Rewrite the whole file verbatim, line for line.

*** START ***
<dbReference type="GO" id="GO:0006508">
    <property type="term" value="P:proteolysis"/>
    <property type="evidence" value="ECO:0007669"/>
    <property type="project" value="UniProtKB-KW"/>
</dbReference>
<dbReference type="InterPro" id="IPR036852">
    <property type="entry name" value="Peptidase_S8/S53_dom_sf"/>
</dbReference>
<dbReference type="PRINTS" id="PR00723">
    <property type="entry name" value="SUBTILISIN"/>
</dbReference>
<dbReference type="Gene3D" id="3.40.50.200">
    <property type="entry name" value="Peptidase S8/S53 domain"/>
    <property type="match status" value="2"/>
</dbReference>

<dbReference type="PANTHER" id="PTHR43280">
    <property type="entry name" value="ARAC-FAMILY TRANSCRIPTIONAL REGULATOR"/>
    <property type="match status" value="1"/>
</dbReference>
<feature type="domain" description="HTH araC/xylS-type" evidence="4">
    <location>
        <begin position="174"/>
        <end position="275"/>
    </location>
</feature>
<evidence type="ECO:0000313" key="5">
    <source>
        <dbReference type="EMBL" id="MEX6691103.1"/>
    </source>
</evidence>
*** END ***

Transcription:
<dbReference type="GO" id="GO:0006508">
    <property type="term" value="P:proteolysis"/>
    <property type="evidence" value="ECO:0007669"/>
    <property type="project" value="UniProtKB-KW"/>
</dbReference>
<dbReference type="InterPro" id="IPR036852">
    <property type="entry name" value="Peptidase_S8/S53_dom_sf"/>
</dbReference>
<dbReference type="PRINTS" id="PR00723">
    <property type="entry name" value="SUBTILISIN"/>
</dbReference>
<dbReference type="Gene3D" id="3.40.50.200">
    <property type="entry name" value="Peptidase S8/S53 domain"/>
    <property type="match status" value="2"/>
</dbReference>

<dbReference type="PANTHER" id="PTHR43280">
    <property type="entry name" value="ARAC-FAMILY TRANSCRIPTIONAL REGULATOR"/>
    <property type="match status" value="1"/>
</dbReference>
<feature type="domain" description="HTH araC/xylS-type" evidence="4">
    <location>
        <begin position="174"/>
        <end position="275"/>
    </location>
</feature>
<evidence type="ECO:0000313" key="5">
    <source>
        <dbReference type="EMBL" id="MEX6691103.1"/>
    </source>
</evidence>